cStar Technologies Inc. of Toronto (www.cstartech.com) showed of a working system that allows people to buy drinks and other goods from vending machines using their mobile phones.
"People don't always have coins, but many people now carry their cellphone with them all the time," said Victor Chen, cStar's director of business development.
He said the technology is ready, but it is proving complicated to get cellphone carriers to agree to add purchases to the customer's monthly cellphone bill. Instead, the company is just about to launch a pilot project in Toronto with a large vending machine company that will provide its own cellphone-based billing system. The cStar system will be retrofitted into the company's existing machines.
cStar also showed a wireless reporting system with a range of 20Km that can be used to remotely monitor everything from the inventory in a company's vending machines all over a city, to the mechanical health of elevators, to the output of oil wells. The information can be beamed back to a monitoring centre, or to a mobile service crew's handheld computer.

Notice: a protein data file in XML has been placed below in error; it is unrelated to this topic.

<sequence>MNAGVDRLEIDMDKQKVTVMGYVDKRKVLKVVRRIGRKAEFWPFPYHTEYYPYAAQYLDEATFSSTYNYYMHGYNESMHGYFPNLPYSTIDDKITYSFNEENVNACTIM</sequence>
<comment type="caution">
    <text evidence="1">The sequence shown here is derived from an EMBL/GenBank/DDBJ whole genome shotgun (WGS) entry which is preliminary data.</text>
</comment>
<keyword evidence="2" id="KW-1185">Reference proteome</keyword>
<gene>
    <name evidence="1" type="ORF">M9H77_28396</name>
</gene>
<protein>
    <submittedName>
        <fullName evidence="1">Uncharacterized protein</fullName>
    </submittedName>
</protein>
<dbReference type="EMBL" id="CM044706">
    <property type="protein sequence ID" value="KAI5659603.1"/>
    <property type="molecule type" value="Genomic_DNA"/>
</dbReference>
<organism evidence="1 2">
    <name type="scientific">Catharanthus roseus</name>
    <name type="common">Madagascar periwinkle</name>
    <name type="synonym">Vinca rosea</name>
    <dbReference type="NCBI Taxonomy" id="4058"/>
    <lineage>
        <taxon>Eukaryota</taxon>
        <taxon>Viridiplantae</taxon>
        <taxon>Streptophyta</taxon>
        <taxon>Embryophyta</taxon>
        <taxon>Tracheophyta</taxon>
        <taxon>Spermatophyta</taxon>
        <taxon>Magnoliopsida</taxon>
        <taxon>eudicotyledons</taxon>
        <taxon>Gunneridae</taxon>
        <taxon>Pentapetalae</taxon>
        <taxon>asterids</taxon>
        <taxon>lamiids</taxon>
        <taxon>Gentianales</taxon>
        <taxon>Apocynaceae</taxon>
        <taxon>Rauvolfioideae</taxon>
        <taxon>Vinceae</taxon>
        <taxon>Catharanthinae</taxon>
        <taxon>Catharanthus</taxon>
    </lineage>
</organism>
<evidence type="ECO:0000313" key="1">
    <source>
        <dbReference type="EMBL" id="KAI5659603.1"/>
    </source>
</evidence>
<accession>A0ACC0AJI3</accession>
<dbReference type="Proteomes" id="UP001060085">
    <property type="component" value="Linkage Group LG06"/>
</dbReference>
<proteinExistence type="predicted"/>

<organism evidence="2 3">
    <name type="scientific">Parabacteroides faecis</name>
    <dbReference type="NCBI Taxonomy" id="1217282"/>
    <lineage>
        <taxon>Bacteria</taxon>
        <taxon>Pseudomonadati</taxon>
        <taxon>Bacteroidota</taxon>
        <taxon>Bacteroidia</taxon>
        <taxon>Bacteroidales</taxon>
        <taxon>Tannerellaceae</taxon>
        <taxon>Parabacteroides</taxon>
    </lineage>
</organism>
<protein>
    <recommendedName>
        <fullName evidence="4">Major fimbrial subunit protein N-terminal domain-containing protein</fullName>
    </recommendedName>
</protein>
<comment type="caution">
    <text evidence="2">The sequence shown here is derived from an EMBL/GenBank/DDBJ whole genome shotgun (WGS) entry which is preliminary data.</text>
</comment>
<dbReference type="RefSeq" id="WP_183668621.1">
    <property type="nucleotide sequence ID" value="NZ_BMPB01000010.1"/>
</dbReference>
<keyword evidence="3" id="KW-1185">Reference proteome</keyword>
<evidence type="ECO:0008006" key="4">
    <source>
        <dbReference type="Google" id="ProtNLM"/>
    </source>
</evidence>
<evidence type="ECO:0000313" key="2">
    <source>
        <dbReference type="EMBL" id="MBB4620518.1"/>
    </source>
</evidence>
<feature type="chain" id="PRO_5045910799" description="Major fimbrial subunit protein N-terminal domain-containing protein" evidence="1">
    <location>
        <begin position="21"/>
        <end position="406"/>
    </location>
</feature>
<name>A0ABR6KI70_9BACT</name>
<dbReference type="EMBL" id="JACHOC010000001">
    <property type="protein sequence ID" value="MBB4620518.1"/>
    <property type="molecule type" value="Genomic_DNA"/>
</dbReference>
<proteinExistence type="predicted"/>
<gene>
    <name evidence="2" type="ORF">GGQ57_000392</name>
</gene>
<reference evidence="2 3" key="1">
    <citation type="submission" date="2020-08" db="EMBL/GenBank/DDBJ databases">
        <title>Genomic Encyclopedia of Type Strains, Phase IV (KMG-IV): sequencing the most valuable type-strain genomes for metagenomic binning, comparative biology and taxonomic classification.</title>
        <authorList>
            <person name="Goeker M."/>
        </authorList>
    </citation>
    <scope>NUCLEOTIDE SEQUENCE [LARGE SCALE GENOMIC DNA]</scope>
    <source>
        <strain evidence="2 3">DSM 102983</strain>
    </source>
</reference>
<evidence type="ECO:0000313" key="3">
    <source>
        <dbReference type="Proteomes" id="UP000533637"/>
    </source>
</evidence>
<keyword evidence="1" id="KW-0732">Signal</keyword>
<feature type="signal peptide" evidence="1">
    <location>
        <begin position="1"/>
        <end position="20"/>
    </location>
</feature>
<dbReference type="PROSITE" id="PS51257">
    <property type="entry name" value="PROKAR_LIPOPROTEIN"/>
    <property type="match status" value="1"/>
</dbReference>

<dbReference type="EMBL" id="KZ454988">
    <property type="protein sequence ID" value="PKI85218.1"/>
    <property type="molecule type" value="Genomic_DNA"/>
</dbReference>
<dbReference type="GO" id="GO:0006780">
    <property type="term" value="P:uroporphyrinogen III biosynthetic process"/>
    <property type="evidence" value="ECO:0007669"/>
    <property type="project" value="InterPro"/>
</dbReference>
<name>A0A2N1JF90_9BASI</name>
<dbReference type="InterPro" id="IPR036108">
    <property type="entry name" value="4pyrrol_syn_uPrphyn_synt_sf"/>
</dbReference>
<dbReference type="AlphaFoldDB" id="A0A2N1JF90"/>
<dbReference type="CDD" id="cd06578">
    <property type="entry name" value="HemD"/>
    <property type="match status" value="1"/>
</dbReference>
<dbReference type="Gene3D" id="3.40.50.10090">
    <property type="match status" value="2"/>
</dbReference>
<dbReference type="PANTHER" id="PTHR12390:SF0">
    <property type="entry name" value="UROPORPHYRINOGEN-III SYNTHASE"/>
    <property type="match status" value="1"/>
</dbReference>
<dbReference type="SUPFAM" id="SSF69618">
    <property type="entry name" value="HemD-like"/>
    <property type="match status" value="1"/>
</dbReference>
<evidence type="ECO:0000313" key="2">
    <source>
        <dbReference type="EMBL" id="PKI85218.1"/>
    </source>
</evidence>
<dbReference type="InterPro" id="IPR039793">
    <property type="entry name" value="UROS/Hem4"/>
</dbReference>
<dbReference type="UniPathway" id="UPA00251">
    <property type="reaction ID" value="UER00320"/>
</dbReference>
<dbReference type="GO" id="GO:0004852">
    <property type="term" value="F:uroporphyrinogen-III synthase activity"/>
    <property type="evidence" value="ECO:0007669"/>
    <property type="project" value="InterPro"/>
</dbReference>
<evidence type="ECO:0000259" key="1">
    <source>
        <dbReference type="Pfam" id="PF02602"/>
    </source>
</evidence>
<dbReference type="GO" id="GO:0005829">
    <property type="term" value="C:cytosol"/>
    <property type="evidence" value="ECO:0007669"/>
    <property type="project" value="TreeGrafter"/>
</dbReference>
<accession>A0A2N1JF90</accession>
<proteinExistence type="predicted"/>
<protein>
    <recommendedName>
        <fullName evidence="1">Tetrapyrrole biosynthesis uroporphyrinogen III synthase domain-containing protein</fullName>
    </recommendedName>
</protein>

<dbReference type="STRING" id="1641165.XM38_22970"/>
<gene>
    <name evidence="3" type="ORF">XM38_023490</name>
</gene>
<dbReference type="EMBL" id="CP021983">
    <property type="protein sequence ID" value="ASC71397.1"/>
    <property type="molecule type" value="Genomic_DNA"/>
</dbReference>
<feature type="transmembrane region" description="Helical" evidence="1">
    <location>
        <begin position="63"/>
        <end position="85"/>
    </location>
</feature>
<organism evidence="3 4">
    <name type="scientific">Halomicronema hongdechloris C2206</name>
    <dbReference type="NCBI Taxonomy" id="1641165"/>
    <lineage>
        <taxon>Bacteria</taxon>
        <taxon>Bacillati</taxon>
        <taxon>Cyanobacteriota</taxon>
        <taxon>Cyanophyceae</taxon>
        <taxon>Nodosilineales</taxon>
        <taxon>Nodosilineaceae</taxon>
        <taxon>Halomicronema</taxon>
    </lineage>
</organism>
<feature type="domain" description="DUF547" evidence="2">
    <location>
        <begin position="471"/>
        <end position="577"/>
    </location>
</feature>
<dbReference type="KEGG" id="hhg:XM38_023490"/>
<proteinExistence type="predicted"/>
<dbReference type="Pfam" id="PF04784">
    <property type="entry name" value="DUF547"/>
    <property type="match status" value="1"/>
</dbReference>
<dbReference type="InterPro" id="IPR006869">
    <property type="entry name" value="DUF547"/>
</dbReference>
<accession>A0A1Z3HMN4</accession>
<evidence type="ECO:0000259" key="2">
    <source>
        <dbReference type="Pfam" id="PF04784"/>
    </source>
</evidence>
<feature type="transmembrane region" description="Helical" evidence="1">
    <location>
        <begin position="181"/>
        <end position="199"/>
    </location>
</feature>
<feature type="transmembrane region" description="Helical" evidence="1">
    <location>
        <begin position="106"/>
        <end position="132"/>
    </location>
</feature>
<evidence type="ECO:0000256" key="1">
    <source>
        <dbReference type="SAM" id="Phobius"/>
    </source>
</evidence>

Mississauga-based Endo Networks (www.endonetworks.com) showcased its mobile kiosk. Initially developed for a beer company for roving promotions, it comes equipped with a touchscreen, digital camera, a bar code scanner and a reader for magnetic-strip cards. The camera can take a person's picture and automatically insert it into a chosen scene (to make it look like they were hanging out with, say, the Budweiser girls), and then e-mail it anywhere in the world. The kiosk can be hooked up to a bar's television system or an overhead-mounted plasma display for things like trivia contests. It can even be connected to a sound system to work as a jukebox, playing songs off its hard drive or the Internet.